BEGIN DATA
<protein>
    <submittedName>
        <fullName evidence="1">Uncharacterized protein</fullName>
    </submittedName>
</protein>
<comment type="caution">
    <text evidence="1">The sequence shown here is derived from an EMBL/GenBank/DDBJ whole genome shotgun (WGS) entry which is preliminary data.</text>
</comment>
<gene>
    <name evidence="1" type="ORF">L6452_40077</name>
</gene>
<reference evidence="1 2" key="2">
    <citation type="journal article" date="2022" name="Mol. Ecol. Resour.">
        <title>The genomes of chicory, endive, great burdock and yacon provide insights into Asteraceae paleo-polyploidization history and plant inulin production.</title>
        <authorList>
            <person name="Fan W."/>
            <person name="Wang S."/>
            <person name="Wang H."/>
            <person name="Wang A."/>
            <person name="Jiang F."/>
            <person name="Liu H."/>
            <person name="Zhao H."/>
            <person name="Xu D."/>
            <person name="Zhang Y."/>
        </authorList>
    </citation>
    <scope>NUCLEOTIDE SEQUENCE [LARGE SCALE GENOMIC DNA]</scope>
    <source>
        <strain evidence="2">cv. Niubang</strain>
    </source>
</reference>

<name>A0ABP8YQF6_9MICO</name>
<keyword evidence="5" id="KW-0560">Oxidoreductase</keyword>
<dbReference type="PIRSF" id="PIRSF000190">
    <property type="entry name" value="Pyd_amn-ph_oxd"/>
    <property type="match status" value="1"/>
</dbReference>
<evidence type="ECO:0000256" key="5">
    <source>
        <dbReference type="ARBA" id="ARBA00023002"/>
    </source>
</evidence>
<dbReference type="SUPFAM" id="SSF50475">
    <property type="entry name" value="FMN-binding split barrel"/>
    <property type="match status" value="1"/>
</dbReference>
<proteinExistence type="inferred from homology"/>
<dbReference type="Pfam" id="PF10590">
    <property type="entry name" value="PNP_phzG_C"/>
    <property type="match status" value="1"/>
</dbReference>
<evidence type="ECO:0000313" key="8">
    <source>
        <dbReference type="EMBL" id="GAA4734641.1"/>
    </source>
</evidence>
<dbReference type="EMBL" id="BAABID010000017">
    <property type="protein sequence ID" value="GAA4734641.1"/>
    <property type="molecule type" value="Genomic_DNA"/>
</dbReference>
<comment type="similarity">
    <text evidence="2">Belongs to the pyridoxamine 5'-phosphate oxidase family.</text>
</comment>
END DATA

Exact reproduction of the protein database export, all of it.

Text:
<protein>
    <submittedName>
        <fullName evidence="1">Uncharacterized protein</fullName>
    </submittedName>
</protein>
<comment type="caution">
    <text evidence="1">The sequence shown here is derived from an EMBL/GenBank/DDBJ whole genome shotgun (WGS) entry which is preliminary data.</text>
</comment>
<gene>
    <name evidence="1" type="ORF">L6452_40077</name>
</gene>
<reference evidence="1 2" key="2">
    <citation type="journal article" date="2022" name="Mol. Ecol. Resour.">
        <title>The genomes of chicory, endive, great burdock and yacon provide insights into Asteraceae paleo-polyploidization history and plant inulin production.</title>
        <authorList>
            <person name="Fan W."/>
            <person name="Wang S."/>
            <person name="Wang H."/>
            <person name="Wang A."/>
            <person name="Jiang F."/>
            <person name="Liu H."/>
            <person name="Zhao H."/>
            <person name="Xu D."/>
            <person name="Zhang Y."/>
        </authorList>
    </citation>
    <scope>NUCLEOTIDE SEQUENCE [LARGE SCALE GENOMIC DNA]</scope>
    <source>
        <strain evidence="2">cv. Niubang</strain>
    </source>
</reference>

<name>A0ABP8YQF6_9MICO</name>
<keyword evidence="5" id="KW-0560">Oxidoreductase</keyword>
<dbReference type="PIRSF" id="PIRSF000190">
    <property type="entry name" value="Pyd_amn-ph_oxd"/>
    <property type="match status" value="1"/>
</dbReference>
<evidence type="ECO:0000256" key="5">
    <source>
        <dbReference type="ARBA" id="ARBA00023002"/>
    </source>
</evidence>
<dbReference type="SUPFAM" id="SSF50475">
    <property type="entry name" value="FMN-binding split barrel"/>
    <property type="match status" value="1"/>
</dbReference>
<proteinExistence type="inferred from homology"/>
<dbReference type="Pfam" id="PF10590">
    <property type="entry name" value="PNP_phzG_C"/>
    <property type="match status" value="1"/>
</dbReference>
<evidence type="ECO:0000313" key="8">
    <source>
        <dbReference type="EMBL" id="GAA4734641.1"/>
    </source>
</evidence>
<dbReference type="EMBL" id="BAABID010000017">
    <property type="protein sequence ID" value="GAA4734641.1"/>
    <property type="molecule type" value="Genomic_DNA"/>
</dbReference>
<comment type="similarity">
    <text evidence="2">Belongs to the pyridoxamine 5'-phosphate oxidase family.</text>
</comment>